Last week, my niece Jaeda came over for a crafternoon. So named by my friend Bec, crafternoons are unstructured arts and crafts afternoons. The adult versions are usually laced with wine, but the kids’ versions always feel more restorative. With my nieces, I colour, paint, make candles, write songs — whatever they want to do.
Here are four ways they’ve benefitted me.
I slow down.
During the week, I stick to a frenetic pace of activities tied to rigid project deliverables. Crafternoons are the opposite. They’re a rare and much-needed opportunity to be directionless; to engage in slow flow action that can approximate meditation.
I practice being terrible at things.
As a card-carrying nerd who got hooked on the drug of straight A’s, I’ve had to coach myself through the fear of failure. As much as I love the arts, cannot sing, dance, draw, paint, nada. Crafternoons help me reframe that. Yes, I can do those things. And I can enjoy them, regardless of how my efforts might be judged.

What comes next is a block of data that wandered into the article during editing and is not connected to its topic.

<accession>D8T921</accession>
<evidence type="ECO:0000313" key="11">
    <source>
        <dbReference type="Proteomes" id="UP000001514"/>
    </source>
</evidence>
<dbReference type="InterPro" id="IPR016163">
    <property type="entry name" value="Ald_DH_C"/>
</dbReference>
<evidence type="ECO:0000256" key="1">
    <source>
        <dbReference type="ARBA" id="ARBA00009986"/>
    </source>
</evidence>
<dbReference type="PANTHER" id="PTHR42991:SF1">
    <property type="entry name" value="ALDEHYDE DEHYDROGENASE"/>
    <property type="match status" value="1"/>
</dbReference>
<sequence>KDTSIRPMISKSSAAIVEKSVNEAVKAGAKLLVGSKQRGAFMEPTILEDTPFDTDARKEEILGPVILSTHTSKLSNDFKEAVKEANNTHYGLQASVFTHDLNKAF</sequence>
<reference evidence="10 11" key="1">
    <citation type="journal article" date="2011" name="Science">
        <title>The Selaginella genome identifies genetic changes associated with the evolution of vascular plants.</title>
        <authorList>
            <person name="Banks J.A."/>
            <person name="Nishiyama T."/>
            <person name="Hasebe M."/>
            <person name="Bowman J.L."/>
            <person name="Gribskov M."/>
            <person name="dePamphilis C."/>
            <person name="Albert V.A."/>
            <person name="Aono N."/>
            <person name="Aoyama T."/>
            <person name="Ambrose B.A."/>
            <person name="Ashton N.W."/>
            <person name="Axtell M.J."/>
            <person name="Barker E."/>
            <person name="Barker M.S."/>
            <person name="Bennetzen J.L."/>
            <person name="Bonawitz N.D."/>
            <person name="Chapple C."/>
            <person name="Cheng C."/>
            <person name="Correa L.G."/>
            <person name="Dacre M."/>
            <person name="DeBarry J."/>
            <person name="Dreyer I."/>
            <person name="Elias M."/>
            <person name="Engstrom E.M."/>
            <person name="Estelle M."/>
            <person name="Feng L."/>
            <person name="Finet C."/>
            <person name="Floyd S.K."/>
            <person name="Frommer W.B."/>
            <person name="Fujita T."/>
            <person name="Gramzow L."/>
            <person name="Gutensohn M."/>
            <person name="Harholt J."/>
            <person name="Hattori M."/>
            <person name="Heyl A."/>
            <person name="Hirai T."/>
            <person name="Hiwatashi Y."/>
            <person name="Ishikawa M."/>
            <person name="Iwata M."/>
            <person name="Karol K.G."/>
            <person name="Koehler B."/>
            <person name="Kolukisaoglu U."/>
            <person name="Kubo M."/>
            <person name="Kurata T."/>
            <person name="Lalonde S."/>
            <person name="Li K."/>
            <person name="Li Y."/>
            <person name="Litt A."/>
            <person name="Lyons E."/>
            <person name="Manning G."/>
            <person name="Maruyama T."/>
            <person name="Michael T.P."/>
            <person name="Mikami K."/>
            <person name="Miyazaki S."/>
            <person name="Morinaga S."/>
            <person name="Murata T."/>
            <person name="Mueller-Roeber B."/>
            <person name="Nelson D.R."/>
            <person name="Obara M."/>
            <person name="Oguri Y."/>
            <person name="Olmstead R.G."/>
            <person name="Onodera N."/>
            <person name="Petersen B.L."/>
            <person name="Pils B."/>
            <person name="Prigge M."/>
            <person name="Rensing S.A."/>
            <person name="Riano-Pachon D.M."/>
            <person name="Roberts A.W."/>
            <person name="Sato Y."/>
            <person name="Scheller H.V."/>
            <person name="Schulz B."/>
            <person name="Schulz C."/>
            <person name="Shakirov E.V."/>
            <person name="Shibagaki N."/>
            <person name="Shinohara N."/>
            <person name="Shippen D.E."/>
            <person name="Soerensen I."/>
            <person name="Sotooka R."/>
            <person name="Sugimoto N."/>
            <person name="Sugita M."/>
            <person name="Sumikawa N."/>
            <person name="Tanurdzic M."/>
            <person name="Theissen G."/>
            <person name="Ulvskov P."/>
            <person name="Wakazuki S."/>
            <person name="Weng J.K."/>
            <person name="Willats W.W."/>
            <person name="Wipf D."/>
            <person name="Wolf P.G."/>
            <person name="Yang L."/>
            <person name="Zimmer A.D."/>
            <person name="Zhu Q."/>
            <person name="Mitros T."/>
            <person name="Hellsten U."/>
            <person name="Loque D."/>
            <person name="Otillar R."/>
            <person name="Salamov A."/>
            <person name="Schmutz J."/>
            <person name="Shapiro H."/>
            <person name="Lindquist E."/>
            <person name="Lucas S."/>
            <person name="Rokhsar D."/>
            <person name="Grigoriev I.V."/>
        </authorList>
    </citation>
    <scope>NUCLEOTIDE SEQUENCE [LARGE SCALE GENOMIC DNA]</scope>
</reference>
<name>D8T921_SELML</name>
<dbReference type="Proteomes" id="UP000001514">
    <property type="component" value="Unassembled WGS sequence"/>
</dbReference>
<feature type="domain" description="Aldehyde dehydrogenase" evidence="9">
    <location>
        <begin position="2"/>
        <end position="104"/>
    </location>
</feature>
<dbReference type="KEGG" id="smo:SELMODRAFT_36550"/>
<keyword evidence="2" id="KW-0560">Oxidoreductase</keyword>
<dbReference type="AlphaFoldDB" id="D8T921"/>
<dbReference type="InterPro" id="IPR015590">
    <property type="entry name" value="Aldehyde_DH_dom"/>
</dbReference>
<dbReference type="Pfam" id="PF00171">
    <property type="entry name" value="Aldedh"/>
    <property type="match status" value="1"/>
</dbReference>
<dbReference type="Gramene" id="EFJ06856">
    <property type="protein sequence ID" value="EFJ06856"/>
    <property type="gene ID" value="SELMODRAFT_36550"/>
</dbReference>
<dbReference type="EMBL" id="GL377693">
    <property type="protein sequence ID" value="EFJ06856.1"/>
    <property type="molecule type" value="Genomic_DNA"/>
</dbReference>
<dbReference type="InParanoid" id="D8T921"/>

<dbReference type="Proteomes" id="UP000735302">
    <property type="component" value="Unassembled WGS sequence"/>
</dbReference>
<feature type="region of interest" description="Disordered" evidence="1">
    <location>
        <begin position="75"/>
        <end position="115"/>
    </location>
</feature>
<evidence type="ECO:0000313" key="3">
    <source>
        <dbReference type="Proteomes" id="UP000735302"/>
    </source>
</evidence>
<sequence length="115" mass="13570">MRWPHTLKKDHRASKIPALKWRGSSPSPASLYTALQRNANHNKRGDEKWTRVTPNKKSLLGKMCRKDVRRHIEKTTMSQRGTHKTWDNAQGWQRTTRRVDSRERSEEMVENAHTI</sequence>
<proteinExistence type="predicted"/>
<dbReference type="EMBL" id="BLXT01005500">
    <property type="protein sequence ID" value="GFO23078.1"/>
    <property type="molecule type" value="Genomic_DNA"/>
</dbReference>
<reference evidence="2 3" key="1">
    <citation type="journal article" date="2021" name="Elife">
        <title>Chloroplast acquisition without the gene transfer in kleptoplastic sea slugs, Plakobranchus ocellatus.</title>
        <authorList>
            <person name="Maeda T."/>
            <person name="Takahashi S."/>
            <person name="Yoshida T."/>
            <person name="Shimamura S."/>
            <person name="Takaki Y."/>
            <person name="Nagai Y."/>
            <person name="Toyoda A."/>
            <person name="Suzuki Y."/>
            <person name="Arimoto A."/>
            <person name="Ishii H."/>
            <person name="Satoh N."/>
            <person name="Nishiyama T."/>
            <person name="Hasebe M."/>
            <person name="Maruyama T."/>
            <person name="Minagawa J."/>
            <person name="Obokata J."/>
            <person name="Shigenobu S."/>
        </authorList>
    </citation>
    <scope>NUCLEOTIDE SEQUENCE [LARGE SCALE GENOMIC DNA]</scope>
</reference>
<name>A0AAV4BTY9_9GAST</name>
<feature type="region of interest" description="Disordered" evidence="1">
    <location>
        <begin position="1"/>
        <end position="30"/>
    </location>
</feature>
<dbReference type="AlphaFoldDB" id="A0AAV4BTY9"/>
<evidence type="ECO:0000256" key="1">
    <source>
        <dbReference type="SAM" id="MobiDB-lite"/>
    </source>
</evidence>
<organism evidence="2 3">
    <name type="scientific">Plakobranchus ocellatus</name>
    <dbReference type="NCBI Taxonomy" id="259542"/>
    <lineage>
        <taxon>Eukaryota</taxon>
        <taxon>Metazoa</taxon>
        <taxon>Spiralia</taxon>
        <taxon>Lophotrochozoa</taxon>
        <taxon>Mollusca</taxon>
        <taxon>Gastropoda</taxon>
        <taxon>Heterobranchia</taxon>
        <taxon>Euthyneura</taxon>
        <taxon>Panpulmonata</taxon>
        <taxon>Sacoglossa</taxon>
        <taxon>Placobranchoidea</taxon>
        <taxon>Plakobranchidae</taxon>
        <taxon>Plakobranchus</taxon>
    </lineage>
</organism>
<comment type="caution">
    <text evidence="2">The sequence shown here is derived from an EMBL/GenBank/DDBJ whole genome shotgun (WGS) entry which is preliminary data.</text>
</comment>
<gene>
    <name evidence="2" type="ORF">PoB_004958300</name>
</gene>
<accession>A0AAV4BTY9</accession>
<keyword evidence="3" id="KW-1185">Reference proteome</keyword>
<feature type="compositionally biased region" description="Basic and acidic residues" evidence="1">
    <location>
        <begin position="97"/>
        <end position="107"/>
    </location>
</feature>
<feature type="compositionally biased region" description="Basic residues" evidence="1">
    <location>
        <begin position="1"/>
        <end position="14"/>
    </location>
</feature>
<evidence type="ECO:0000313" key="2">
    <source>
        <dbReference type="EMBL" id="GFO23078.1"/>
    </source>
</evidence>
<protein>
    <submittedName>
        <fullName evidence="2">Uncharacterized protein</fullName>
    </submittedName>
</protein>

I connect with my loved ones.
There’s something magical about giving a child — or anyone — undiluted attention. When it’s just you and your co-creators and the tools of the day, conversation and connectedness have room to thrive. Plus there’s value in letting a child watch you learn and fail and in giving them an opportunity to lead.
I connect with myself.
Supporting a child in a creative session can be a step toward building our own creative practice. Healing the relationship with our own inner child can be the biggest payoff. As creativity coach Denise Robinson tells me, “Your creative voice is a healing voice. It provides you space for expression where words fail you or the space is not open for you to express your own ideas.”
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